Photocoagulation was performed by the same surgeon (ISO) using an 810 nm diode-laser (OcuLight SLx; Iridex Corp, Mountain View, CA, USA) in the micro pulse emission mode. The laser power was adjusted to 1,000 mW with a duration of 300 msec and a 15% duty cycle. The spot size was set at 75–125 μm and applied confluently to cover the whole area of macular edema up to 200 μm from the center of the foveal avascular zone using an Ocular Mainster (standard) focal/grid lens (Ocular Instruments Inc, Bellevue, WA, USA). If a laser tissue reaction was noted, the power was reduced in steps of 200 mW until no reaction could be seen. The fundus picture was imported into specially designed proprietary software where an Amsler’s grid pattern was plotted on the macular area based on identifying the temporal edge of the optic nerve and the center of the foveal avascular zone (Figures 1 and 2). A color palette was used after each treatment session to mark the treated small squares corresponding to the treated zone with the performed laser parameters (Figures 2 and 3). The color palette could be changed and marked differently according to the laser parameters in each treatment session. The software could make the invisible laser spots identifiable on the Amsler’s grid square pattern. Laser parameters and applications were also recorded for each treatment session. We considered one quadrant involved if more than 50% of the area was thickened with exudates or hemorrhages. Follow-up visits were performed at one month after treatment and every 3 months thereafter, and included fundus biomicroscopy, best-corrected visual acuity, fluorescein angiography, and OCT. Supplemental treatments were performed using the same protocol as for the primary treatment and were considered at each follow-up visit in those eyes with treatable lesions on fluorescein angiography and either increased foveal thickening on fundus examination or persistent foveal thickening and/or decreased vision. The new image on the proprietary software helped to identify prior treatments, adjust and modify new laser criteria, and mark the new treatment session on the fundus picture for future reference. The study included all patients who completed the 12-month follow-up examination.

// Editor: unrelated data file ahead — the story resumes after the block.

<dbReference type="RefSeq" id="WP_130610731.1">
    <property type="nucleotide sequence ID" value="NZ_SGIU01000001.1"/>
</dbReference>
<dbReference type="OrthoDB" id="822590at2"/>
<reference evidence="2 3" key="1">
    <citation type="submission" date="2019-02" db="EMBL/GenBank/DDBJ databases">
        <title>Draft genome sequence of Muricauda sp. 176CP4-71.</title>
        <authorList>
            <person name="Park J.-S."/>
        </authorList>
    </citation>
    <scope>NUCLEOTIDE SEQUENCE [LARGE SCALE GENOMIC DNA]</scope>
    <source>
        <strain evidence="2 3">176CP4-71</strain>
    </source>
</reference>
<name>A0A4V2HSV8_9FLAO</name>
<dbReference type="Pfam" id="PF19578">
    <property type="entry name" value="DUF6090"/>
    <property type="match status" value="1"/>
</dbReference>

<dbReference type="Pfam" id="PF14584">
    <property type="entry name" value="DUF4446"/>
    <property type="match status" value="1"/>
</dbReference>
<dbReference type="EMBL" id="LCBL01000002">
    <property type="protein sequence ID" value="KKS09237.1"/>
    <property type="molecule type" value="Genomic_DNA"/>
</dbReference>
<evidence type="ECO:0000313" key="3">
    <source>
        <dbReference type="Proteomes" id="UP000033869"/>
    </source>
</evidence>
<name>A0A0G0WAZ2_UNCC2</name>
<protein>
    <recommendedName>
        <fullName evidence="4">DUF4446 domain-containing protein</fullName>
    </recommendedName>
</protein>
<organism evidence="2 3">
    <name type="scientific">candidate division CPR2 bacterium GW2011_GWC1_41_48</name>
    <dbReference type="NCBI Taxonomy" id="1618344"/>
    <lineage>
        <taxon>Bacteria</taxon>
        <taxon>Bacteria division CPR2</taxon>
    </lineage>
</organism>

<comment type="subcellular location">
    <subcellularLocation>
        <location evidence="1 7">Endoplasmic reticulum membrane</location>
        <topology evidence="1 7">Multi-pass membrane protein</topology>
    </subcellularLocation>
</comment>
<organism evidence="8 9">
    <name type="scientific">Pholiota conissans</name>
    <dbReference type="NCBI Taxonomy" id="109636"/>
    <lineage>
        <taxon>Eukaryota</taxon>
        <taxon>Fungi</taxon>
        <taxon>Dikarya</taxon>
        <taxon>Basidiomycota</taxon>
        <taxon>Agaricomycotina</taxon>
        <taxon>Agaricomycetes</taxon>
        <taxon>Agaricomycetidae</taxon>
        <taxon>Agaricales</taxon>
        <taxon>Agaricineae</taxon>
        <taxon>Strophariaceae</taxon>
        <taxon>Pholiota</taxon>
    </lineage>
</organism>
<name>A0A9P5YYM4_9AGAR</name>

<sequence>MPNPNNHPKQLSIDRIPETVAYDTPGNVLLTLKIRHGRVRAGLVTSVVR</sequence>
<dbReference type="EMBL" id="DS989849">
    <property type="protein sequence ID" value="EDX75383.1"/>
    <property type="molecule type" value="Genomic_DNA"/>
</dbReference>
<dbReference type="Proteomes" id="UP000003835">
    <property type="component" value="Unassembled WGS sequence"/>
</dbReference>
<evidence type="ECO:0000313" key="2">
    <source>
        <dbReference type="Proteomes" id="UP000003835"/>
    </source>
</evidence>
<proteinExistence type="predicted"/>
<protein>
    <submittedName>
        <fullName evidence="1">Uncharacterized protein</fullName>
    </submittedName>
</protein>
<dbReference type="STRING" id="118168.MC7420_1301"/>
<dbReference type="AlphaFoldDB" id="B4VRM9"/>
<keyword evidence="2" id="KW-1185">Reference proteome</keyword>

Figure 1 Software used to import the fundus image from the patient. The laser criteria used are selected from the menu.